Everything You Need to Know About Ripple (XRP) - A Beginner’s Guide
19 Aug 2023 by Crypto Presale 6 min read
Everything You Need to Know About Ripple (XRP) - A Beginner’s Guide


Explore the world of Ripple (XRP) in this beginner's guide. Ripple isn't just a typical cryptocurrency; it's a groundbreaking project aiming to transform how banks and financial institutions handle money transfers. Using its innovative product, XRP, Ripple aims to make the movement of funds more efficient and cost-effective. 

This article explains the core of Ripple, covering its beginnings, functions, and the technology behind its real-time settlement system. 

What is Ripple?

Ripple is a crypto project with the single aim of helping traditional financial institutions such as banks move money more easily and cheaply than existing methods with its product, XRP. 

Ripple is the brainchild of Jed McCaleb, built by Arthur Britto and David Schwartz, and released in 2012 as a real-time gross settlement system and remittance network built on blockchain technology that allows the secure and seamless transaction of any form of money, including dollars, yen, euros, commodities, and cryptocurrencies of any size, with no chargebacks.

Brief History of Ripple 

In response to the inefficiencies of the traditional banking system in making payments, particularly cross-border payments, Ripple was born. A peer-to-peer, blockchain-powered system designed to replace SWIFT (the Society for Worldwide Interbank Financial Telecommunication).

In 2012, Ripple Labs, the company behind XRP, developed the network’s ledger infrastructure, RippleNet, which embodied everything Ripple stood for. With RippleNet's release came three different core offerings:

  • xCurrent: Payment system with a focus on banks

  • xRapid: liquidity provider through XRP

  • xVia: Allow customers to connect and combine the previous two services via its API.

Later on in 2019, these product offerings were combined into one in order to expand XRP's utility and, consequently, demand.

Jed McCaleb, co-founder of XRP, eventually left the team in 2014 to create a smaller crypto project, Stellar. Upon leaving, Jed was rewarded with 9 billion XRP tokens for his invaluable contributions to the success of the XRP ecosystem. After its launch, developers offered Ripple 80 billion XRP tokens to support the project. These tokens were sold over time, and the proceeds were geared towards increasing liquidity and building robust XRP markets.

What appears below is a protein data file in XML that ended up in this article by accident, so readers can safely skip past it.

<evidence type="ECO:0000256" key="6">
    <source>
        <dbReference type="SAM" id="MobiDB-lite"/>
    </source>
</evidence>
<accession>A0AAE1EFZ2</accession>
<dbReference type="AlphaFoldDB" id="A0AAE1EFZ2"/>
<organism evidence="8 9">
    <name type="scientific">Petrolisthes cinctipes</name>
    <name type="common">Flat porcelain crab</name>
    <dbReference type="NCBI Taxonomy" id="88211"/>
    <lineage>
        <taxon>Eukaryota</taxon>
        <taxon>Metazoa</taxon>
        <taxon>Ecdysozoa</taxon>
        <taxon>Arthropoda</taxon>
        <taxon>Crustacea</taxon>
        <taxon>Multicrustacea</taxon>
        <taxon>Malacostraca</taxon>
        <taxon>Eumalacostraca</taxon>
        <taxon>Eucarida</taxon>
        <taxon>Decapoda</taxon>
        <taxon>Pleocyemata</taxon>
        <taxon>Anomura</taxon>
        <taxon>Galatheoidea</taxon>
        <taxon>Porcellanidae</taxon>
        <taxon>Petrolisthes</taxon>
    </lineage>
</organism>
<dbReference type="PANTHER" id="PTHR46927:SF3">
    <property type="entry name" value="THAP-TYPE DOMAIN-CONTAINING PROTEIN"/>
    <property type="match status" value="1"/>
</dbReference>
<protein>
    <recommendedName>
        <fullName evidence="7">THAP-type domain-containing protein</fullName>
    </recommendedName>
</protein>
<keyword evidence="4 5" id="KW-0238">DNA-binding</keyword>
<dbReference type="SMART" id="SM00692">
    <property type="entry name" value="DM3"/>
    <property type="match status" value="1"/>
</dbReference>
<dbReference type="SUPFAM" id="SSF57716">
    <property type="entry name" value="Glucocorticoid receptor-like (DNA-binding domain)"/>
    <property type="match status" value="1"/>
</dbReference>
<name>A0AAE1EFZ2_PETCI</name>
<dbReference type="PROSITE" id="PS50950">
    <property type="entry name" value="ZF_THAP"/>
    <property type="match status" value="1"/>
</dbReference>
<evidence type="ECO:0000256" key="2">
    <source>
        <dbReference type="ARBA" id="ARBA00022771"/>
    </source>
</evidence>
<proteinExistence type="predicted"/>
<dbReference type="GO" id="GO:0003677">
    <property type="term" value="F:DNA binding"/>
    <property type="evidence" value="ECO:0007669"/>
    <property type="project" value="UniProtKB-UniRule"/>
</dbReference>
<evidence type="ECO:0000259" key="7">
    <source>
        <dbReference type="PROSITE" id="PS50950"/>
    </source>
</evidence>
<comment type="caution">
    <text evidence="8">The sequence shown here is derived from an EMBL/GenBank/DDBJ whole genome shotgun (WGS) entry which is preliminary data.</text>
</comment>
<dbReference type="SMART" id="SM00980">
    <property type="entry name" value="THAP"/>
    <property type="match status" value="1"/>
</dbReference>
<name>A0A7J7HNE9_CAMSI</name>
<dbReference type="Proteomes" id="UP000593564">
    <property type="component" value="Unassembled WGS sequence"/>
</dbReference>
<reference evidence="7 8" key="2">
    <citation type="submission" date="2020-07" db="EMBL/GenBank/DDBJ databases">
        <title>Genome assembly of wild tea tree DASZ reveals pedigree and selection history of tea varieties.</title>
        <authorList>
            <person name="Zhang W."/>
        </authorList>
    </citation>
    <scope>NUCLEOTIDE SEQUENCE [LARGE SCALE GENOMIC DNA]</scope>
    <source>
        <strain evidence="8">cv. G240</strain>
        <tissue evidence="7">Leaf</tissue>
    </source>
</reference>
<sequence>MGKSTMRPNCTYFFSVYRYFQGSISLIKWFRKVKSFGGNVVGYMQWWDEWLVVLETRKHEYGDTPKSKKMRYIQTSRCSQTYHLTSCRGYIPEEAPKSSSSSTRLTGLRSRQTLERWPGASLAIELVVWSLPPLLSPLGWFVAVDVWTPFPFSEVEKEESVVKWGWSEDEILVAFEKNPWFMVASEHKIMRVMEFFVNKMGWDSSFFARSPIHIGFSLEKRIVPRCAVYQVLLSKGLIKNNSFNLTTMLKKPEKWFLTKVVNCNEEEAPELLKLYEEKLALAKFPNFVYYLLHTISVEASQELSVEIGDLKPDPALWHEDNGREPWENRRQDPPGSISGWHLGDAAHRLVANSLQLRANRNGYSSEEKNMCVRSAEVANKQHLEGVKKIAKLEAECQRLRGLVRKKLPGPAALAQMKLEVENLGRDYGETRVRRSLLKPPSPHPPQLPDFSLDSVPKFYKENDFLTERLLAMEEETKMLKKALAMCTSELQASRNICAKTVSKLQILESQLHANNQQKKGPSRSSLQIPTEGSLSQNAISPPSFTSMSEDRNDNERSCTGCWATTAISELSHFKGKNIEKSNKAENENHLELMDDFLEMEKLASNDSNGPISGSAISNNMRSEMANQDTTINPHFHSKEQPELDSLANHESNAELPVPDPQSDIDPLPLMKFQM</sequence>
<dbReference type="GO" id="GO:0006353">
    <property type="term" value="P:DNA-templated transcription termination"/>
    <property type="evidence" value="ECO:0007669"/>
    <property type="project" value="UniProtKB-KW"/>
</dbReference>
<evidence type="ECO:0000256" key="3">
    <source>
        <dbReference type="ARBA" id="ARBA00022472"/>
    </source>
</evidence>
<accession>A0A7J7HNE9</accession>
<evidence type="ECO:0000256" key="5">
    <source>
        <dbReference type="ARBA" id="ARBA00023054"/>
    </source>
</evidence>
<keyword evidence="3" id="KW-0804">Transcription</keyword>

In 2020, the XRP Ledger (XRPL) Foundation, an independent and non-profit organisation, was launched with a staggering $6.5 million raise to create an XRP Community Fund and increase the recognition and demand for XRP.

In the same year, 2020, Ripple was sued by the United States Securities and Exchange Commission (SEC) over allegations that XRP is an unregistered security. The lawsuit dragged on for years and finally saw a partial victory for Ripple in July 2023, marking a significant moment for the crypto community as regulatory clarity began to emerge. 

How Ripple Works

Ripple is like a digital version of Hawala, an informal method of payments (mostly cross-border) that does not involve the physical movement of money. 

In a Hawala transaction, two parties agree to exchange money, but the money does not actually move between them. Instead, it is exchanged through a network of trusted intermediaries. 

Ripple works in a similar way, allowing users to send and receive money through a network of Ripple gateways. This makes it a fast, efficient, and low-cost way to transfer money internationally.

For example, picture a transaction between two people separated by distance. Rick wants to send $20 to Morty in a different country. He goes to his local Hawala agent, Summer, and gives her the money. 

Summer then contacts Morty's Hawala agent, Jerry, and tells him that Rick is sending $20 to Morty. Jerry tells Morty that he will receive the money if he can provide the correct password. Morty provides the password, and Jerry gives him the money.

This is a multi-faceted peer-to-peer process with a lot of human contact, hence requiring trust, which Ripple bypasses with the blockchain technology. Using smart contracts, Ripple allows participation from individuals and businesses to open a gateway and act as an intermediary for exchanging currency.